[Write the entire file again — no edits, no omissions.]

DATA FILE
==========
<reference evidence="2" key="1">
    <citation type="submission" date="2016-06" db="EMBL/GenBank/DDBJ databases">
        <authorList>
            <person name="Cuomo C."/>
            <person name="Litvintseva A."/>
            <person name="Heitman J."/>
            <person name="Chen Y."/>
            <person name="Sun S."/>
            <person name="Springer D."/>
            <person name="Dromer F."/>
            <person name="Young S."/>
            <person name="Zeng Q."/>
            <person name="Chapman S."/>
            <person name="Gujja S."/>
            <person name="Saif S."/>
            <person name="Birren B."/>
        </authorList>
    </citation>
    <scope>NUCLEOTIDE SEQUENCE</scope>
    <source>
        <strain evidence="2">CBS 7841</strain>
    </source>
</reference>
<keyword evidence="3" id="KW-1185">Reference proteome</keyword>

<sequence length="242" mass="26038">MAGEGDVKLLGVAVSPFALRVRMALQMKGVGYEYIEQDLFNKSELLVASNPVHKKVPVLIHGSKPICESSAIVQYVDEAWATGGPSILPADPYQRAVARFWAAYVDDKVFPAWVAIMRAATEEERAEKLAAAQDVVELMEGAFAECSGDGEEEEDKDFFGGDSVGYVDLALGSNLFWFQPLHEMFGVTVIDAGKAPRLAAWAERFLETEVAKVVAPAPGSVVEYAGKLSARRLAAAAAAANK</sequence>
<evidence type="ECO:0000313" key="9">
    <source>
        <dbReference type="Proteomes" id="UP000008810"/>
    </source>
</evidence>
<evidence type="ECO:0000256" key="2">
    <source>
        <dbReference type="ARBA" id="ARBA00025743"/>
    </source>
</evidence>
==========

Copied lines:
<reference evidence="2" key="1">
    <citation type="submission" date="2016-06" db="EMBL/GenBank/DDBJ databases">
        <authorList>
            <person name="Cuomo C."/>
            <person name="Litvintseva A."/>
            <person name="Heitman J."/>
            <person name="Chen Y."/>
            <person name="Sun S."/>
            <person name="Springer D."/>
            <person name="Dromer F."/>
            <person name="Young S."/>
            <person name="Zeng Q."/>
            <person name="Chapman S."/>
            <person name="Gujja S."/>
            <person name="Saif S."/>
            <person name="Birren B."/>
        </authorList>
    </citation>
    <scope>NUCLEOTIDE SEQUENCE</scope>
    <source>
        <strain evidence="2">CBS 7841</strain>
    </source>
</reference>
<keyword evidence="3" id="KW-1185">Reference proteome</keyword>

<sequence length="242" mass="26038">MAGEGDVKLLGVAVSPFALRVRMALQMKGVGYEYIEQDLFNKSELLVASNPVHKKVPVLIHGSKPICESSAIVQYVDEAWATGGPSILPADPYQRAVARFWAAYVDDKVFPAWVAIMRAATEEERAEKLAAAQDVVELMEGAFAECSGDGEEEEDKDFFGGDSVGYVDLALGSNLFWFQPLHEMFGVTVIDAGKAPRLAAWAERFLETEVAKVVAPAPGSVVEYAGKLSARRLAAAAAAANK</sequence>
<evidence type="ECO:0000313" key="9">
    <source>
        <dbReference type="Proteomes" id="UP000008810"/>
    </source>
</evidence>
<evidence type="ECO:0000256" key="2">
    <source>
        <dbReference type="ARBA" id="ARBA00025743"/>
    </source>
</evidence>